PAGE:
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The Synchronized Tremolo

A vintage-style Synchronized Tremolo.

Ah, the One Really Good Fender Design. The Synchronized Tremolo, featured on Strats, is a fantastic design, and since its introduction in 1954 it’s become by far the most popular vibrato system in the guitar world. It owes that honor to its many excellent features — unlike a Bigsby or Jazzmaster tailpiece, it takes very little space on the front of the guitar (since all the working parts of the Synchronized Trem are in the back); it has six saddles, each individually adjustable for action and intonation; the tension is very finely and very easily adjustable, by changing the spring arrangement or turning the claw screws in the back of the guitar, and unlike a Floyd Rose, doesn’t require fiddly finetuners and string locks.

TL;DR: It’s easy to use, easy to adjust, and every part of its operation can be adjusted.


There’s a common misconception about synchronized trems, popularized no doubt in the Floyd Rose era — that they only allow the player to drop the pitch of the note down, but do not allow for raising the pitch. That’s false.

That misconception stems from the fact that most Synchronized Trems are set up decked — “decking” a bridge of this design means reducing the height and increasing the tension (by adding springs and tightening the claw screws) until it pulls the bridge flush with the body.

A “decked” trem is limited in its rearward travel by the body, and so can only bend notes down in pitch. This has a number of advantages — the tuning is quite stable, since the tension is high enough that it will always try to pull the strings to the right pitch; bending or breaking a string will also not throw your other strings out of tune, and you can detune at any time easily if you so desire.

If you desire the ability to pull notes up, you can also float a Synchronized Tremolo by carefully adjusting its height and the tension so that it floats with a gap between the rear of the bridge and the body, pulled one way by the string tension and the other way by its springs.

A floated trem can bend notes both up and down, but that flexibility comes at a cost. Since it now depends on string tension to keep it in the right place, any change to that tension throws all the strings out of tune — bending a note will make other notes that ring out simultaneously go flat, breaking a string will make the whole guitar go sharp, and you lose the ability to quickly switch to drop D by just detuning one string. The tuning is also much less stable than on a decked trem.

On the other hand, a floated trem is extremely sensitive to the lightest pressure on the vibrato arm, so you can get some very nice, gentle vibrato with small movements, which isn’t quite achievable on a decked trem — Jeff Beck is a master of this technique. Like him, you can also learn to compensate for the tuning instability by gently pulling or pushing notes back in tune using the vibrato arm.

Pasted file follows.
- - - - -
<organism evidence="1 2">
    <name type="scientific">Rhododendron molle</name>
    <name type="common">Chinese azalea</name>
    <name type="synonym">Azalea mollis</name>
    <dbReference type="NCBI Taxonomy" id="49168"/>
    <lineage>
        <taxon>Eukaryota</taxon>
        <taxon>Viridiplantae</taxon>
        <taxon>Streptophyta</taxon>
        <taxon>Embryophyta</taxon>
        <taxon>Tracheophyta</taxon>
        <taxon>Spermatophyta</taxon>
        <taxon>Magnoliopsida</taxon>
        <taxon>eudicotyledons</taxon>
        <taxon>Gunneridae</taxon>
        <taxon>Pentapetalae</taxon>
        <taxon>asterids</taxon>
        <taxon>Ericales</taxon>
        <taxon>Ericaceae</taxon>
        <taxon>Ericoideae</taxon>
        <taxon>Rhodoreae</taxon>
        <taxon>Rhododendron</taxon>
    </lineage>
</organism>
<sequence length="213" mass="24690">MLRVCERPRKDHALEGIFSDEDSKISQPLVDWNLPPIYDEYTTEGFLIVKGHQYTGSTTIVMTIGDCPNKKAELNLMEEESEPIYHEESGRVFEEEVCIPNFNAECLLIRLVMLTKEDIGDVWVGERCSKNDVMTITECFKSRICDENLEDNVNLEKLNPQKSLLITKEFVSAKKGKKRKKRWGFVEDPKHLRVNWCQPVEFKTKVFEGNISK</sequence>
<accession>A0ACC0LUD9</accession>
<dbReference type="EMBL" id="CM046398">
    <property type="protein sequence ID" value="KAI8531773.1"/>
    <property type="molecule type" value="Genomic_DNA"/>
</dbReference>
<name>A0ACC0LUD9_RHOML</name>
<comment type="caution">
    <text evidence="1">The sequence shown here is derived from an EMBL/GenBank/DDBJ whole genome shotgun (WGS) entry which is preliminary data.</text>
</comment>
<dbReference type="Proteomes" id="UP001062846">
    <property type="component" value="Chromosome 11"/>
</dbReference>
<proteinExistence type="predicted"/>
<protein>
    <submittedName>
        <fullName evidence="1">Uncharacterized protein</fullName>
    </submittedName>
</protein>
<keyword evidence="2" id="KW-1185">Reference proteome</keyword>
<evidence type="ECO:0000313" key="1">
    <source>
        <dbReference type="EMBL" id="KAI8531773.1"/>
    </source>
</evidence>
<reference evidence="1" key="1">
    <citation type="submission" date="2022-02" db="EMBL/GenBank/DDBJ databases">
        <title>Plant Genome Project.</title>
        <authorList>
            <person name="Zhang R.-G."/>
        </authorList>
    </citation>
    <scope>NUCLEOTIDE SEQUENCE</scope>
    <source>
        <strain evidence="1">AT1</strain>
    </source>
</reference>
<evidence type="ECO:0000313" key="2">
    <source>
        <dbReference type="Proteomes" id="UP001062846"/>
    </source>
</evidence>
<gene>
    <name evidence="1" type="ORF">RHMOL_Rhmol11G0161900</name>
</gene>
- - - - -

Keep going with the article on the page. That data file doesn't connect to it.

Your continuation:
Seriously, go check out Jeff Beck’s vibrato technique. I don’t know any other guitar players who have as complete a mastery of this vibrato system as him.


There are two main variants of the Synchronized Tremolo and they differ pretty much only in mounting.

At its introduction in 1954, the Synchronized Tremolo was mounted to the guitar body with six screws, one in front of each saddle. This “vintage” variant — referred to as the six-point version — is pictured at the top and is the most common in non-Fender guitars with synchronized trems.

At some point Fender switched from six screws to just two big flathead screws that thread into threaded brass bushings in the body rather than screwing directly into the wood. This is known as the “modern” or “two-point” Synchronized Trem and is pretty much entirely superior to the six-point variant. The different mounting system allows for a wider range of adjustment and wider range of motion when floated, and makes adjustment much simpler.

Two-point trems are found on basically all modern Fender-made Strats.

A two-point Synchronized Tremolo.

Going between the two variants

A two-point variant is not a drop-in replacement for a six-point trem, and vice versa. If you intend to replace your trem with one with a different mounting system, you will need to carefully fill the old mounting holes and, ideally, use a drill press to make the new ones — otherwise the drill bit will try to wander into the old holes, since they overlap.

Upgrade options

Remember how I called this the One Really Good Fender Design? Turns out, there aren’t that many upgrades for the Synchronized Trem out there. It’s a really good design, and it’s hard to improve upon it without adding a lot of extra complexity (see: Floyd Rose).

Most of the replacements are just the exact same design, but with nicer materials and machining, beefier saddles, maybe a locking vibrato arm. A lot of them look pretty sick, but they’re still mostly a visual upgrade rather than a functional one.

One design that does improve on the Synchronized Trem is the Vegatrem, a drop-in upgrade for any two-point or six-point design.

It’s quite expensive, but it shortens the bridge and slightly moves the pivot point to allow for a much wider range of movement than the standard Synchronized Trem. It also features locking saddles and a locking vibrato arm sleeve.